Mary Beth says she is known as the “pizza love” lady .  She compares real love with pizza love.  When you love pizza you like what pizza does for you, you hunger for its taste, you’ll go out of  your way to get some.  But when you’ve had your fill of pizza, you toss it aside.  You don’t care that it’s sitting in the refrigerator getting green and moldy, once your appetite is satisfied.  It’s all about you.

Loving means I’m for you.  Using means you’re for me.  “Pizza love” is about what you do for me, to me.  Mary Beth suggests starting early with the “pizza love” analogy to get kids thinking about the meaning of love.  Model unconditional love for them.    She says her Dad told her, “We’ll always love you, no matter what.”  She says he never actually  said it but she understood that meant he would still love her no matter how she screwed up, if she came home pregnant, or whatever.

[In the background, as I type, Mother Angelica is leading the rosary.  It’s a nice kind of background “music.”]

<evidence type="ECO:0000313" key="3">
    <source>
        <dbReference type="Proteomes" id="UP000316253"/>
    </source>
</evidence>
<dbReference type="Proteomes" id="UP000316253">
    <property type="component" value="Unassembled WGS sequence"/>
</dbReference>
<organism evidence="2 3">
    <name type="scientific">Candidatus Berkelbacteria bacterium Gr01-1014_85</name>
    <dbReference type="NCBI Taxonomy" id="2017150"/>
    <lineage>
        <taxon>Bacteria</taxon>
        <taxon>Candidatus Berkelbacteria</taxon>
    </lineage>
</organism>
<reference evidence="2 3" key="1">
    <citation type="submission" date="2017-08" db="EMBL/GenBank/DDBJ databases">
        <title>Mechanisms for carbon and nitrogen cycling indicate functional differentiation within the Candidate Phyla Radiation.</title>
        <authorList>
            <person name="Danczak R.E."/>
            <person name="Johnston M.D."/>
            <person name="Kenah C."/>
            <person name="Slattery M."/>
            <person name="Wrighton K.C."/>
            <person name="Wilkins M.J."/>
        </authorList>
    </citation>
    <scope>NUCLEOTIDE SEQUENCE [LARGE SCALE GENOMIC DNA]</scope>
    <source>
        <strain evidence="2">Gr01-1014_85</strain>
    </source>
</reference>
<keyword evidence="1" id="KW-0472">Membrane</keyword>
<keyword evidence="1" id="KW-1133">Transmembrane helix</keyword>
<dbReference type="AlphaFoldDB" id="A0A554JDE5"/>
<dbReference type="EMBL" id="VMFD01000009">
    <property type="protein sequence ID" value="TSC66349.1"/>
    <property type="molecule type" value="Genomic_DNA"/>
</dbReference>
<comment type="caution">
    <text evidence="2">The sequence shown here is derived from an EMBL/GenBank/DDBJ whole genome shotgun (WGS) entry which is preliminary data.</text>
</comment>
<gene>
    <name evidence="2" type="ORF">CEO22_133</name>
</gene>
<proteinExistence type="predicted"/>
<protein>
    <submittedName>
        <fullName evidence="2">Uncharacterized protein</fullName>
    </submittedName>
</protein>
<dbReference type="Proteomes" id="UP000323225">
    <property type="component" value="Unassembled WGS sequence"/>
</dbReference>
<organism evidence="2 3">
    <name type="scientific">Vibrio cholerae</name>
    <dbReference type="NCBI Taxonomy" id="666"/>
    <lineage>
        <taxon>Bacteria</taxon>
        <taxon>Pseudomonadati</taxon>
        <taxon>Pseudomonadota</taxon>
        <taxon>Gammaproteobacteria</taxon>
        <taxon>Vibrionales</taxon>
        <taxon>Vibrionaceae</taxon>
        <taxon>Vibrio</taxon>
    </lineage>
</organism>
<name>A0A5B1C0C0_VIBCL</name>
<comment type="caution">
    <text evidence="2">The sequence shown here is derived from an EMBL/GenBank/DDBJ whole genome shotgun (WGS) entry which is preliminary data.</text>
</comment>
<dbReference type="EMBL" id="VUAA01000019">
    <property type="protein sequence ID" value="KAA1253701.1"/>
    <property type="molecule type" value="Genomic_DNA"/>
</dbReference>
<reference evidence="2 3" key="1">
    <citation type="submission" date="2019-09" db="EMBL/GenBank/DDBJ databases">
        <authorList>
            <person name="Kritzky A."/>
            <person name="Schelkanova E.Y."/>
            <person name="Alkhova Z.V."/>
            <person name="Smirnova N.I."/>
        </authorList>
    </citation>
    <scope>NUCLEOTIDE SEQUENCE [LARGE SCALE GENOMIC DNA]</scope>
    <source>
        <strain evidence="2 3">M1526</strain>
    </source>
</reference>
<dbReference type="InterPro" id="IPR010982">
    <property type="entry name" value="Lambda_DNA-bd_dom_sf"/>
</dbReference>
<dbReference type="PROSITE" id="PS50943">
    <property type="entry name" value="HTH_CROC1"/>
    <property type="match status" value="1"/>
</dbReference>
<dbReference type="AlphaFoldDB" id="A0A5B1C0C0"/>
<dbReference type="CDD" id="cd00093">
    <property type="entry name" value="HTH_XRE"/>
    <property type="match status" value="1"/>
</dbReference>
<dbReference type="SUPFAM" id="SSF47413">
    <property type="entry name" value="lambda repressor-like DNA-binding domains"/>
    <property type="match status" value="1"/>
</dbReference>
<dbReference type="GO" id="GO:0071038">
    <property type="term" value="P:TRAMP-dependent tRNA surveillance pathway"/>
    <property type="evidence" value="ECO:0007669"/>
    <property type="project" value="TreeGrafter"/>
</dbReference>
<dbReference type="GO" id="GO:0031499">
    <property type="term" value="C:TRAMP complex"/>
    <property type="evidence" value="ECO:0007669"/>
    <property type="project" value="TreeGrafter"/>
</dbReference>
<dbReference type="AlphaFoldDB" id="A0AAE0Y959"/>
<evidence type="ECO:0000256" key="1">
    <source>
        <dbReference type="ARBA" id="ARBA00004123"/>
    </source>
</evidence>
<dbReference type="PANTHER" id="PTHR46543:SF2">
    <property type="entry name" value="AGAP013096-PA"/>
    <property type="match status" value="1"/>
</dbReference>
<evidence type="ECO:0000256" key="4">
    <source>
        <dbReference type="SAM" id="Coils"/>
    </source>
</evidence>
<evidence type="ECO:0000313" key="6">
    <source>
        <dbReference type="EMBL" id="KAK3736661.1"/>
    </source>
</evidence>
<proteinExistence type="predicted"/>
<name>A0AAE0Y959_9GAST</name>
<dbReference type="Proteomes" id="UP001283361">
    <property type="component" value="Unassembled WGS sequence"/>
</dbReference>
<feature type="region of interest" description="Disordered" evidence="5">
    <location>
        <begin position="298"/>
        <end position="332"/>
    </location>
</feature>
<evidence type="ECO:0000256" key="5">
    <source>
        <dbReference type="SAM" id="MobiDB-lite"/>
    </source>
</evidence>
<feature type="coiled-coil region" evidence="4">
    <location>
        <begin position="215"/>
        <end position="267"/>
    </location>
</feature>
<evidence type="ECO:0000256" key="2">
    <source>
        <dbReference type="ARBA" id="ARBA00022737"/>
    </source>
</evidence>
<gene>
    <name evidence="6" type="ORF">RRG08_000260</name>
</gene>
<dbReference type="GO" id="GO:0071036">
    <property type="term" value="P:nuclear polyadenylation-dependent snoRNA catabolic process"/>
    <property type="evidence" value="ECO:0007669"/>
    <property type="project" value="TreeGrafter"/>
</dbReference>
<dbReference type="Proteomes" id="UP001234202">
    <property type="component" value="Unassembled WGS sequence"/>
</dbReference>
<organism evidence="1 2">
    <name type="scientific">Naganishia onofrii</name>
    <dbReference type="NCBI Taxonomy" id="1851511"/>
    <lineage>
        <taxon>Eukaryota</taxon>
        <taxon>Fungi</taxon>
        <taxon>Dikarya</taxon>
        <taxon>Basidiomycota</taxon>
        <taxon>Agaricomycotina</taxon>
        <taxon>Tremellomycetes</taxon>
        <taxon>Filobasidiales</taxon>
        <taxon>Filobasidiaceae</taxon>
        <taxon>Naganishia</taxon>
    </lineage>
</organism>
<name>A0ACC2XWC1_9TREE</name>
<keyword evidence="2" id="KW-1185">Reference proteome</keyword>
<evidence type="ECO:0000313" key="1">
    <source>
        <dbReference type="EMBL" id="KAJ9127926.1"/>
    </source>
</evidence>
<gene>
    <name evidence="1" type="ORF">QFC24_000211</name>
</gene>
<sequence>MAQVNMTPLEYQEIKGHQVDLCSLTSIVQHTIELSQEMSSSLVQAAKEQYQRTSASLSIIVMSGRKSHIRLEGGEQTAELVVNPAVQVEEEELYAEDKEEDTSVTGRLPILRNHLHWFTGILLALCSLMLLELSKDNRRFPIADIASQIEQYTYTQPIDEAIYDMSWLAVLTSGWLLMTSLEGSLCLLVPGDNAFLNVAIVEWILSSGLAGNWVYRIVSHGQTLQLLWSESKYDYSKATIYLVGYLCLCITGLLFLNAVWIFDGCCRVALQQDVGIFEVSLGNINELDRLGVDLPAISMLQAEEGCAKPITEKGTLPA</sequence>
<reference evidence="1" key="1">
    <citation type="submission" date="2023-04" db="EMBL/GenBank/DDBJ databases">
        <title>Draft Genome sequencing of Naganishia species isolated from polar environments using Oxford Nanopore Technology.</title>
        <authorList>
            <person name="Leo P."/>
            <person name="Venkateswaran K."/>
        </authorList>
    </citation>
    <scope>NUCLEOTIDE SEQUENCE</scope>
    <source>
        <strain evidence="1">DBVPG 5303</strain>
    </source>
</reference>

Mary Beth says God is “flipped out, madly, crazy in love with your child.”  And with every other person.  God only wants what is best for them.  It’s draining to raise a kid.  We need to turn to God for the power to love our children well.  We can’t do it on our own.  Love is a theological virtue – it’s God’s power working in us.  We need to pray to be able to love well and we need to teach our children to pray early on.

Well, maybe I’m through channeling Mary Beth Bonacci.   It was a superb half-hour, followed by Crossing the Goal with real men teaching about the Lord’s prayer.  Today it focuses on the line, “Deliver us from evil.”  I will not synopsize that program, but well worth watching.

EWTN will show the March for Life in Washington DC on January 22, LIVE!   I’ve been there and have seen personally the masses of people, marching curb to curb on Constitutional Avenue, as far as the eye could see, thousands and thousands of them.  Where else will you ever get this kind of coverage?  Not in your secular press.  Not on mainline TV.